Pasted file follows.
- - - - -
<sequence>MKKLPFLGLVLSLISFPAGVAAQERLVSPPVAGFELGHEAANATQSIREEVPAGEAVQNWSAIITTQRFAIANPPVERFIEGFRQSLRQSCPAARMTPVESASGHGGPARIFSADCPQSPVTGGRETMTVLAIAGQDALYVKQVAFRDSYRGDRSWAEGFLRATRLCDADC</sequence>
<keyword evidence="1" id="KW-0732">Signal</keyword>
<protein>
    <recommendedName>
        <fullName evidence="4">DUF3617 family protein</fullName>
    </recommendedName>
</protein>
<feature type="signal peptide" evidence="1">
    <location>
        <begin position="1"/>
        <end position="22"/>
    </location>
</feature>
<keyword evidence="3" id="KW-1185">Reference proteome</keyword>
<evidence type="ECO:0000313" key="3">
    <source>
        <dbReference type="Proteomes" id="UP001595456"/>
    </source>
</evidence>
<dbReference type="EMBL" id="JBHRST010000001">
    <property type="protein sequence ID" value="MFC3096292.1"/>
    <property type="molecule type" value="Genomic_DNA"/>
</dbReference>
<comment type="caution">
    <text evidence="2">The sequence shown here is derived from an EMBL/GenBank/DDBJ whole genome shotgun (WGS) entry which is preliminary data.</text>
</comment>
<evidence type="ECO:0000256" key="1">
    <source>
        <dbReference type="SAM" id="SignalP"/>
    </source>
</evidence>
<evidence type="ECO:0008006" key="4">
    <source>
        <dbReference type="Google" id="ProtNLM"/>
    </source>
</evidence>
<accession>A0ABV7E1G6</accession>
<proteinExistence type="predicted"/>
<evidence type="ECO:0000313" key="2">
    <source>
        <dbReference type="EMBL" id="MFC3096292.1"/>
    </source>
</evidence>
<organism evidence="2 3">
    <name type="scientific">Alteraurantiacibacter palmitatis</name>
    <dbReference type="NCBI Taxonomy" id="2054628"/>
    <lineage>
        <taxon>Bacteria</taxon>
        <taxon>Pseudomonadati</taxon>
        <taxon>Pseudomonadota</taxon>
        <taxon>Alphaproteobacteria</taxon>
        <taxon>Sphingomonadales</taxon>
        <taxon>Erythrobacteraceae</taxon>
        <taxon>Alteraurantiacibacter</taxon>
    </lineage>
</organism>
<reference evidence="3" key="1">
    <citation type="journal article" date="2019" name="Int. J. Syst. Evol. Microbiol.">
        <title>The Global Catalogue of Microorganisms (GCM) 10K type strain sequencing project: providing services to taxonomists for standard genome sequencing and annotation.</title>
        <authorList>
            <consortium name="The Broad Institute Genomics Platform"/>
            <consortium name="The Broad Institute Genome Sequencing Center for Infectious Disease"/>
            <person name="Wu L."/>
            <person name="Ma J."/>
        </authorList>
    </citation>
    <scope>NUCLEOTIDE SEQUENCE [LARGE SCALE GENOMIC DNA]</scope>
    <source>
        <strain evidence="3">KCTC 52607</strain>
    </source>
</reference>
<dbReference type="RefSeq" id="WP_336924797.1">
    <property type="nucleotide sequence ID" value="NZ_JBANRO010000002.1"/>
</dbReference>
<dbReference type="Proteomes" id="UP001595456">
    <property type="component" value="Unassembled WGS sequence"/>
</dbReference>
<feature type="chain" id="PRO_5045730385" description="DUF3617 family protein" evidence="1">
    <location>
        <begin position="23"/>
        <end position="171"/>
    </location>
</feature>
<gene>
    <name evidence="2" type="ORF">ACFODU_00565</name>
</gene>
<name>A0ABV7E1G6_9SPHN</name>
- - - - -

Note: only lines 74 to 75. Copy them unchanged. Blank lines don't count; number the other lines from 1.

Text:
</dbReference>
<dbReference type="Proteomes" id="UP001595456">